During the War the Soviet Union experimented with various types of body armor to help protect soldiers in combat. The SN-42 body armor was widely produced and supplied to tank riders and assault troops. SN stands for "Stalnoi Nagrudnik" or Steal Breast Plate. SN-42 body armor consisted of two pieces of steel plate which covered the wearer's chest and groin. SN-42 weighed about 8lbs and was 3mm thick, giving the solider wearing it protection from 9mm pistol ammunition fired from German submachine guns.
In Bolt Action Soviet Tank Riders and Assault Engineers can be given body armor for +5 points. Body armor gives your troops an extra layer of protection, making them one harder to kill. While it doesn't make points-sense to upgrade regulars with body armor, body armor is a reasonable option for veteran squads. I like to upgrade small five and six man veteran squads armed with SMGs with body armor. This helps maximize the effectiveness of your SMG-wielding veterans, while having a minimal impact on points.
There are not a lot of options on the market for 28mm Soviets with body armor. I don't particularly care for the ones I have seen, although other people seem to like them. I have been running my troops with body armor without having models that are actually wearing body armor. While my friends don't seem to care that I have been doing this, I feel dirty not having troops with body armor and would never run models without armor in a tournament. This motivated me to try to create my own body armor. Additionally Soviet troops in body armor look cool. (Best. Reason. Ever. - Judson)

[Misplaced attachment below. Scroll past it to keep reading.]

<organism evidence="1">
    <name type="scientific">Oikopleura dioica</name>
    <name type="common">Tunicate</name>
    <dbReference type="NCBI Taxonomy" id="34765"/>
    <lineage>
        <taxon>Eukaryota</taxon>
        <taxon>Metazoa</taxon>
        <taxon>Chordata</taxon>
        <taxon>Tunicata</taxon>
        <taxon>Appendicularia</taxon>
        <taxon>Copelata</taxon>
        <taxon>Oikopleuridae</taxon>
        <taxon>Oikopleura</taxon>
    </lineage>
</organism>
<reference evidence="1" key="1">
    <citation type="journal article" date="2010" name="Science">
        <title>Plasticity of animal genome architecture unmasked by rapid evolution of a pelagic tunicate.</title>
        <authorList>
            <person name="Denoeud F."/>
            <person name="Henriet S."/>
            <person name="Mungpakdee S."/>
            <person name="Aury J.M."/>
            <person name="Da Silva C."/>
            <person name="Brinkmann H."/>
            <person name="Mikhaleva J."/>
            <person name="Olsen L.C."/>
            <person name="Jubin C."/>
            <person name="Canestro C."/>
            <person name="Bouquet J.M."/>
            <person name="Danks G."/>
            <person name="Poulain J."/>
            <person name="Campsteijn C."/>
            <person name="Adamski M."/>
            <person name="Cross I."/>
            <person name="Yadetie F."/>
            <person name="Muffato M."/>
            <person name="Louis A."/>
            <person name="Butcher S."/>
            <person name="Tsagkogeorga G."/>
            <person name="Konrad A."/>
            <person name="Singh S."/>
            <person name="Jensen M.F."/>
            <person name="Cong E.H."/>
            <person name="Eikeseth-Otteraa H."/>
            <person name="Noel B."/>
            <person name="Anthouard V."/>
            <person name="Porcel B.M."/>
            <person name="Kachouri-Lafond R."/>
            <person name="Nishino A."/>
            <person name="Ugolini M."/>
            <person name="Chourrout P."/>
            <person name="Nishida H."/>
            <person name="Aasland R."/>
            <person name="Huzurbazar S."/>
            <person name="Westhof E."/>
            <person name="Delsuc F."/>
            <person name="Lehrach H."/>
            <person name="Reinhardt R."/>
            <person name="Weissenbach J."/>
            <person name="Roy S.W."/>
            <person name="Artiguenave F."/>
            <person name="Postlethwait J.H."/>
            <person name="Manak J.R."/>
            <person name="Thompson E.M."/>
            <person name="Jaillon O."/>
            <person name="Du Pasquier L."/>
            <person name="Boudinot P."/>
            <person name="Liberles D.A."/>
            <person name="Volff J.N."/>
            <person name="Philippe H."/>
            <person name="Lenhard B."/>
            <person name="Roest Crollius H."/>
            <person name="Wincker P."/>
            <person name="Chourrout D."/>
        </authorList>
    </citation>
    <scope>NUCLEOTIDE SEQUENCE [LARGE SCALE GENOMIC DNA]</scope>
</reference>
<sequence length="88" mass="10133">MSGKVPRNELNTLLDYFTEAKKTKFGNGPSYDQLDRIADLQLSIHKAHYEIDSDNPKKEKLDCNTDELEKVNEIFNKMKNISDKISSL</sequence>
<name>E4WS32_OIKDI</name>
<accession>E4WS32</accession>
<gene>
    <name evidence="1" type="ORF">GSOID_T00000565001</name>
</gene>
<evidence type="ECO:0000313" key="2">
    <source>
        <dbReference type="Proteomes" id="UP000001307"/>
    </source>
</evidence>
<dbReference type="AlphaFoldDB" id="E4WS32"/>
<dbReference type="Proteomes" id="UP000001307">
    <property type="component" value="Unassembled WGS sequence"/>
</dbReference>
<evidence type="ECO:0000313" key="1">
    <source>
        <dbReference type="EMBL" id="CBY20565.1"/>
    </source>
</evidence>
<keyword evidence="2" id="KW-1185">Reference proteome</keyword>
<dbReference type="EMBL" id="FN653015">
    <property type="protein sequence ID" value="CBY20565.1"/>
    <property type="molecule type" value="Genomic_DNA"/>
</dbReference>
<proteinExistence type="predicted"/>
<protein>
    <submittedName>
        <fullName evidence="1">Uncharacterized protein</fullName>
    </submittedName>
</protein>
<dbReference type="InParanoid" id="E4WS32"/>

I found it is really easy to make body armor. I found a picture of SN-42 body armor on the internet, resized the photo so it fit to the chest of the 28mm Plastic Soviets from Warlord Games, and used the photo as a stencil to trace an outline on card stock. After outlining the body armor on the card stock several times, I cut the armor out and glued it to the chest of my figures.
Before gluing the body armor to the figures, check to make sure it fits right. I had to make small trims to each piece of armor so that it fit the specific figure properly. Once the armor fits, glue the armor to the figure's chest, but do this before you glue the arms to the figure. Otherwise it is a pain to get the armor into place. After you've finished building the figures, prime and paint the squad. The armor should be painted the same color as the soldier's helmet.
Now I will admit that armor made out of card stock is not the prettiest way to make armor. The card looks a little flat and had rough edges, but it works and is easier and cleaner than getting out the modeling putty. The armor is quick to make and in the end is table-worthy. It also gives you some cool looking troops in body armor.
If you have ever tried to make your own body armor for troops or have other ideas, please share with the rest of us on the forum.